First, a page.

Thirty-Six Years After a Classic Soap’s Second (!) Cancellation, a Look Back at the Infuriating Circumstances Surrounding Its Assassination
On November 4, 1986, NBC announced that it had dropped the axe on Search for Tomorrow, back then daytime’s longest-running drama.
“As soon as I was told the producer wanted to see me, I knew we were cancelled.” That was what Mary Stuart related to Newsday more than three decades ago, as she tried to wrap her head around the knowledge that there soon would be no more Search for Tomorrow, the soap Jo’s portrayer had called home since she was 22.
“What could I do?” mused the veteran actress. “I spent 10 minutes hugging staff and cast and went back to work.”
The company line was that NBC pulled the plug on Search for Tomorrow due to low ratings (which were so healthy by comparison to those of today’s soaps that any of them would kill to get those numbers). But it bears mention that the network executive who lowered the axe was none other than Brian Frons… who had also pushed to cancel the show when it was on CBS and he was in power there. (Hence, its move to NBC.)
“Search for Tomorrow came to us from CBS after 31 years, but the audience didn’t come with it,” he told Newsday. “We, therefore, had to treat the show as a new one, not one with a long history.”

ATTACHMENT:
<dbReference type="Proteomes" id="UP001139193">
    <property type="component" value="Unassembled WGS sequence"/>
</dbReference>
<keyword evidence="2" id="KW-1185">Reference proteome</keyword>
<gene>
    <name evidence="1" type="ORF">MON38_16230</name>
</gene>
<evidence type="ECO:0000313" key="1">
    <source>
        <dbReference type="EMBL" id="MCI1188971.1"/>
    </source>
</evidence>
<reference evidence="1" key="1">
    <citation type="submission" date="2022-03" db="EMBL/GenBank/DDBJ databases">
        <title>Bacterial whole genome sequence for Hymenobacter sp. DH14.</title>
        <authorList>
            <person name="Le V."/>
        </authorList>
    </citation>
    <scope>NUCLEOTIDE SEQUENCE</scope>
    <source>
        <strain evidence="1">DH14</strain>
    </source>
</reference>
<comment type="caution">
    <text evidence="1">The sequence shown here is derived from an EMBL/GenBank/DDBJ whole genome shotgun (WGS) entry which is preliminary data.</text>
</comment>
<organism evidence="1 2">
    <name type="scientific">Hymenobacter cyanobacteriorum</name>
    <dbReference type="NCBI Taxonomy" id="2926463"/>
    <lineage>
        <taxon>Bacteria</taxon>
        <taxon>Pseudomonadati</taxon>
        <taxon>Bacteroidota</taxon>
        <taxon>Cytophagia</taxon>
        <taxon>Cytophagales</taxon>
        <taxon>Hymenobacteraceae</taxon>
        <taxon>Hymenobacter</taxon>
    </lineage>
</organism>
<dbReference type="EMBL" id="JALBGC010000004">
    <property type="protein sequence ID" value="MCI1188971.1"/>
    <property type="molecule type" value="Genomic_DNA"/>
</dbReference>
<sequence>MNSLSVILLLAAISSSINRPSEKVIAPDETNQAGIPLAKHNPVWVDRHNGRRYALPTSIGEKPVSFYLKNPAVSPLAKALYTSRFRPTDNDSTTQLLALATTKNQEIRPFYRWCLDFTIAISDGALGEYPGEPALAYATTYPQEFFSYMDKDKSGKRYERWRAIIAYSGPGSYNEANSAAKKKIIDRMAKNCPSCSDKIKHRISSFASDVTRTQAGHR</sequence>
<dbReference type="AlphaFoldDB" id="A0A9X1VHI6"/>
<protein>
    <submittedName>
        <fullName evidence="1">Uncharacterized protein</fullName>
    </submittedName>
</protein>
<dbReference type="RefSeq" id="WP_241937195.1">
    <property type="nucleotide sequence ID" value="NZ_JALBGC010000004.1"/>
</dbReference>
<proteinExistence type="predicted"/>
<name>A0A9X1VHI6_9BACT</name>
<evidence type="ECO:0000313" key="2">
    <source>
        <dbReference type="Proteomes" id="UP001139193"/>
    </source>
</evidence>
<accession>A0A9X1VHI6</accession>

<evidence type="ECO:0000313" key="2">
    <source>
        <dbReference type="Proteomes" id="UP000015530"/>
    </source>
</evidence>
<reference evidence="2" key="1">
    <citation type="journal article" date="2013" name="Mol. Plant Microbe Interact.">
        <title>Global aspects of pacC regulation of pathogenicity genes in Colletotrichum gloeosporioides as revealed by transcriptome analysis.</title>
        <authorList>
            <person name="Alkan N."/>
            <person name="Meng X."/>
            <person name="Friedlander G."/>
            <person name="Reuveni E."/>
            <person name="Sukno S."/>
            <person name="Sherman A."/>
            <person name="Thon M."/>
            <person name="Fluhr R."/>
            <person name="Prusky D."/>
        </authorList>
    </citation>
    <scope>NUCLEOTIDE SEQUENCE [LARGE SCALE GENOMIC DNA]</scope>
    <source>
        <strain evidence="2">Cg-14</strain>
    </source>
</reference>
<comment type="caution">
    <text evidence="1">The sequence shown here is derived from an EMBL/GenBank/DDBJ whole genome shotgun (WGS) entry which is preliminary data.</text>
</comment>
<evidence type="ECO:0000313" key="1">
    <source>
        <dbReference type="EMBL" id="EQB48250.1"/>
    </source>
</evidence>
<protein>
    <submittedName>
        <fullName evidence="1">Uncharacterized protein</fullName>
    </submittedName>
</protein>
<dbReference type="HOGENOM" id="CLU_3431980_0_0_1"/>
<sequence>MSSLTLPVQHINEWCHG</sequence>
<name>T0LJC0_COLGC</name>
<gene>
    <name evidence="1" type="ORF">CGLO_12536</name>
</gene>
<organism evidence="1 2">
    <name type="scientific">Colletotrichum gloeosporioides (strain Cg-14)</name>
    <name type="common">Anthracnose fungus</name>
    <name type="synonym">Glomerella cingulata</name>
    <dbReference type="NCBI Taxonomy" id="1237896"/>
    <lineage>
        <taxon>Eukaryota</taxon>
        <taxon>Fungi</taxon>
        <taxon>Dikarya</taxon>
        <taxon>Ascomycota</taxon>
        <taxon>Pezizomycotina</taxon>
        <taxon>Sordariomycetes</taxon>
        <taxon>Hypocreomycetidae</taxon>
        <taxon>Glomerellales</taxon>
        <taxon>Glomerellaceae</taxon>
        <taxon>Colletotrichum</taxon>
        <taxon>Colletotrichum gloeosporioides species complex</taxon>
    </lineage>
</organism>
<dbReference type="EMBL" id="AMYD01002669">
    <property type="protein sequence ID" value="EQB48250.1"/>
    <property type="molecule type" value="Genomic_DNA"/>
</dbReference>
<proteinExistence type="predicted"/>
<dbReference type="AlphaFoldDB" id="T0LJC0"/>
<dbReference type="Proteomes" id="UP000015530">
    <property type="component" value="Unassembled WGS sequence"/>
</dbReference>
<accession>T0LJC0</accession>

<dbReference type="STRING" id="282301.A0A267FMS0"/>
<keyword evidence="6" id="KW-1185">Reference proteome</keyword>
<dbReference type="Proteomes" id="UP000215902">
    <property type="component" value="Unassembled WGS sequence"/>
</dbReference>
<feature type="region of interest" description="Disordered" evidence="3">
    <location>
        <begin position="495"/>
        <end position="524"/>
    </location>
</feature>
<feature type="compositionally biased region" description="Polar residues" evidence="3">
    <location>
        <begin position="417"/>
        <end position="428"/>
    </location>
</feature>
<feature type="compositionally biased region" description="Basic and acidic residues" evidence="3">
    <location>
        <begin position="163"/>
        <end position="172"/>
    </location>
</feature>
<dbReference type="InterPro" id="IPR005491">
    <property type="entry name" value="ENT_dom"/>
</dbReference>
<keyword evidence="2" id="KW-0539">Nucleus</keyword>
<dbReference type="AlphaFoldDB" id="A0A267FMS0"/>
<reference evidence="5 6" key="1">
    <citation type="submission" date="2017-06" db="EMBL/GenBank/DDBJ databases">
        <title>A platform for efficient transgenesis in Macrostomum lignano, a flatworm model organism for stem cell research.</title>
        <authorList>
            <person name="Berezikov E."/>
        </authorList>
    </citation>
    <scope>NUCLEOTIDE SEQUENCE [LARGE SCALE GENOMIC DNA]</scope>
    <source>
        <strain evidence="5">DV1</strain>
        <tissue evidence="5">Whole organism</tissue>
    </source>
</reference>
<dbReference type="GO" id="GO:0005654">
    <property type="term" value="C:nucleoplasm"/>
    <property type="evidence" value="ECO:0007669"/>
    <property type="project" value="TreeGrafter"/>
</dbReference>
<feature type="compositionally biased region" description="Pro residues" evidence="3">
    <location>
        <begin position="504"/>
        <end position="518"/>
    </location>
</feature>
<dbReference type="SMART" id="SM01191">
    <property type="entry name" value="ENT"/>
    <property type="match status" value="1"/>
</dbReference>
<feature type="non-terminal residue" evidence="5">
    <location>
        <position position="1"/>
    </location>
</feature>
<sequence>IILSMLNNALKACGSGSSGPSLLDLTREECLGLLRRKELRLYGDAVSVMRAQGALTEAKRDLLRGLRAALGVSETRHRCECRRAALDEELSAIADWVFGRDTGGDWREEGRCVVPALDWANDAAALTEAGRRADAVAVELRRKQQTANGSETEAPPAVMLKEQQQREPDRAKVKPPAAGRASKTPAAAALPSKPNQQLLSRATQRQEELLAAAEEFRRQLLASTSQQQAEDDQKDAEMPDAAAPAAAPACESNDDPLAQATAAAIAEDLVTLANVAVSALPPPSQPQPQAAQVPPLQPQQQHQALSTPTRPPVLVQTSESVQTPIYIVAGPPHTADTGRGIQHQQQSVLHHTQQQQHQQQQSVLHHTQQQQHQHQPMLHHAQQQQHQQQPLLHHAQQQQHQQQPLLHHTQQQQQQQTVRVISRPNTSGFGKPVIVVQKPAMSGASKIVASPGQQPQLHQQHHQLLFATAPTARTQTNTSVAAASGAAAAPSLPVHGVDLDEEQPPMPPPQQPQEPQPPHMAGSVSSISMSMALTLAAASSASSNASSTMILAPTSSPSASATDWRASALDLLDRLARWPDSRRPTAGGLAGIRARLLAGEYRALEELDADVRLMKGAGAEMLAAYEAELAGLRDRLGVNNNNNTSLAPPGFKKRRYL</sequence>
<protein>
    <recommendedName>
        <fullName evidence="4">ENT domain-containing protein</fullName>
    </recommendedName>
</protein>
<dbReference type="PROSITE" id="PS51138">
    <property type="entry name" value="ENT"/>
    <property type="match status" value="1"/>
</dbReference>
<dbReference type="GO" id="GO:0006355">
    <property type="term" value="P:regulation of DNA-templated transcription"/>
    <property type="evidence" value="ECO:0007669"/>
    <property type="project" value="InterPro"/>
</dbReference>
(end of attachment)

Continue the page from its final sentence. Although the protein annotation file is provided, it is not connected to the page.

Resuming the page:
Credit: Courtesy of the Everett Collection
In other words, ignore what it was and disregard its significance to the audience that had faithfully stuck with it all those years. Were there fewer viewers than once there had been? Yes. Search for Tomorrow, at that time, was at the bottom of the ratings heap (despite what now would be considered boffo numbers). But its loyalists weren’t going anywhere.
Frons didn’t seem to care — to the point that his name has gone down in soap history as synonymous with the devil’s. Not only did he cancel Search for Tomorrow at two networks, but during his tenure at ABC, he was allowed to bury One Life to Live and All My Children, decimating the once-great Love in the Afternoon lineup. But “if [he] could show his bosses that he could save the network 40 percent [by replacing us with The Chew],” wrote Susan Lucci in her memoir, “he could keep his job even if the rest of us lost ours.”
Not to mention what the audience lost with each move that he made. But on this heartbreaking anniversary, let’s not pour fresh salt in old wounds but revisit Search for Tomorrow via the below photo gallery that’ll take you right back to Henderson.